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How to Use a Rotary Cutter and Mat

Learn how to use a rotary cutter to get a straight, clean cut on your fabric every time!

Updated February 28, 2020
How to Use a Rotary Cutter and Mat

If you're like most sewists, you want every cut you make to be pristine. No ragged edges, no frayed seams, and no misshapen lines. However, scissors may not always do the trick.

They slip in your hands, double-cut fabric, and oftentimes veer off the straight path no matter how boldly you mark it. In short, cutting fabric can be a nightmare.

It doesn't have to be, though.

Get a perfect edge every time you cut by learning How to Use a Rotary Cutter and Mat! A piece of cake to use and a terrific time-saver, a rotary cutter will change your life once added to your collection of sewing tools.

Don't be daunted by the rotary cutter's sharp edge. Despite its severe appearance, a rotary cutter is a breeze to use and is a safe tool when wielded correctly.

This simple tutorial will teach you all you need to know about how to use a rotary cutter and cutting mat. After reading this how-to guide, you'll be able to cut foot-long edges with divine precision and never have to stop to shake out your aching hand.

Though you won't throw out your scissors forever, you'll surely be tempted after learning this new technique!

We have lots of additional information about rotary cutters and mats on this page as well, so be sure to scroll down!

Materials Needed

  1. Rotary Cutter
  2. Fabric
  3. Ruler
  4. Mat/cutting surface
Skill Level: Beginner
Project Type: Learn a Technique
Time to Complete: Under an hour
Sewn By: None
 

What is a Rotary Cutter?

A rotary cutter is a tool used to cut straight lines of fabric with a circular blade attached to a single handle. A rotary cutter looks similar to a pizza cutter, but it has a sharper blade so that it can cut through thick fabrics.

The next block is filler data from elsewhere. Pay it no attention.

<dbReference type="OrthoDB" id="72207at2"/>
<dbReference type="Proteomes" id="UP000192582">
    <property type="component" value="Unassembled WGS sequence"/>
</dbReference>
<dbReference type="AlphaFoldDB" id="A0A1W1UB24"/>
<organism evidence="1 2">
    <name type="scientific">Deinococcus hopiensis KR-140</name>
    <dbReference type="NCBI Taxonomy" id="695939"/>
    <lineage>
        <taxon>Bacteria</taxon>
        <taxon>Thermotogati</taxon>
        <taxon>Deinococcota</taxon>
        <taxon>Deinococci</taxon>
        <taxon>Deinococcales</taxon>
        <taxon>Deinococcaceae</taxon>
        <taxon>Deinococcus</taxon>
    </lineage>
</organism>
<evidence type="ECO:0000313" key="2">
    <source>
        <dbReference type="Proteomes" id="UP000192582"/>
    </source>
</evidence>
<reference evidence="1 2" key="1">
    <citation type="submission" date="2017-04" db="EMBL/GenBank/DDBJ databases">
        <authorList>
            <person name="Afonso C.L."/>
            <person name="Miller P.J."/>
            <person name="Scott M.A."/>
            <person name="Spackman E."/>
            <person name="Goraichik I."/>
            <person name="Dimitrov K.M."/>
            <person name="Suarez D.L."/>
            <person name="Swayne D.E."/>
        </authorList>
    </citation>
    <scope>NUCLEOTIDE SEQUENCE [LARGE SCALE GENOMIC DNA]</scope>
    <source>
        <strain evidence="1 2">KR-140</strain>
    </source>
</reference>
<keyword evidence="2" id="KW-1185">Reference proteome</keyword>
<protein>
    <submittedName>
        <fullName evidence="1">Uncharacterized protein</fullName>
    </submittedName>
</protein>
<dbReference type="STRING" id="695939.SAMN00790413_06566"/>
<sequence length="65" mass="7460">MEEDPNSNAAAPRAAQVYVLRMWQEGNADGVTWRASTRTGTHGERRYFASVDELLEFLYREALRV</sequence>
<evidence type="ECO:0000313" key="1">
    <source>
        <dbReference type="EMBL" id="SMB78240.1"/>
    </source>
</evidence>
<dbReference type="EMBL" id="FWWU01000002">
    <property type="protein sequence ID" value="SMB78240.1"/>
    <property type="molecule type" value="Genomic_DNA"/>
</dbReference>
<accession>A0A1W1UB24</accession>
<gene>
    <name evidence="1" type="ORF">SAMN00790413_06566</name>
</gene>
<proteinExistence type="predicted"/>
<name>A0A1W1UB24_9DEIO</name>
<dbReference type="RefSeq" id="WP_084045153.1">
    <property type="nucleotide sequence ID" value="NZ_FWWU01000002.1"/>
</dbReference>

This tool comes in many different shapes, sizes, and styles. Some may be curved, have a different blade exposing mechanism or a larger blade diameter. Choose whatever model works best for you, and you'll still get a clean cut!

Why Use a Rotary Cutter?

Unlike scissors, rotary cutters allow you to cut fabric in a perfectly straight line every time. This cutting technique keeps seams from becoming ragged.

Using a rotary cutter also takes less physical effort than cutting with scissors because you don't have to move your fingers around to manipulate the rotary cutter or hold your fabric up as you cut.

Image shows a light gray suface with two stacks of floral fabric. On top sits a yellow-handled rotary cutter.

What Is a Cutting Mat?

A cutting mat is a surface on which you cut fabric with a rotary cutter. It is used to both protect a surface from the blade of the rotary cutter and keep the blade of the rotary cutter from becoming dull.

Most often, cutting mats will have a measured grid printed on their surface to help make straight, measured cuts on fabric. Cutting mats can either be hard-surface, which are less flexible and do not retain any marks from the rotary cutter's blade, or self-healing.

Self-healing mats are generally thinner and more flexible than hard-surface cutting mats, and they are often coated with a thin layer of vinyl. When you use self-healing mats, they receive tiny marks from the rotary cutter's blade, which they then reclose.

Images shows two green cutting mats of different sizes on a white background.

Why Use a Cutting Mat?

A cutting mat protects your work surface so that it does not receive any marks from the rotary cutter's blade. It also prolongs the life of the blade by keeping it from becoming dull.

Many cutting mats also have grid lines or rulers, which helps you to measure as you cut. Once you get used to using sewing tools you'll be better able to decide if you prefer the mat's measuring guides, separate rulers, or both.

How to Use a Rotary Cutter Video Tutorial

Once you've watched the How to Rotary Cut Fabric video tutorial from Carolina Moore, you'll have a better understanding of this sewing and quilting tool. Don't forget to keep scrolling for the written instructions and more!
 

How to Use a Rotary Cutter and Mat:

Note: Always exercise caution when working with a rotary cutter. The blade is sharp and can cause harm if used incorrectly.

  1. Make sure the blade of your rotary cutter is sharp. Replace if dull.
     
  2. Lay your fabric down on the cutting mat, and smooth out any wrinkles. Line up the edge or fold your fabric so that it is in line with the grid on the mat. Every part of the fabric that you want to cut should be on the mat. There should be at least one inch of the mat exposed beneath your fabric's edge.
    Tip: Iron your fabric before cutting it so that it lays extra flat on the cutting mat.

Image shows a close up of a gray cutting mat on a beige table. A hand is adjusting a yellow fabric with bees on the mat.
Image shows an overhead view of a gray cutting mat on a beige table. There is a stack of fabric on the left and a ruler and rotary cutter on the right. Hands are adjusting a yellow fabric with bees on the mat.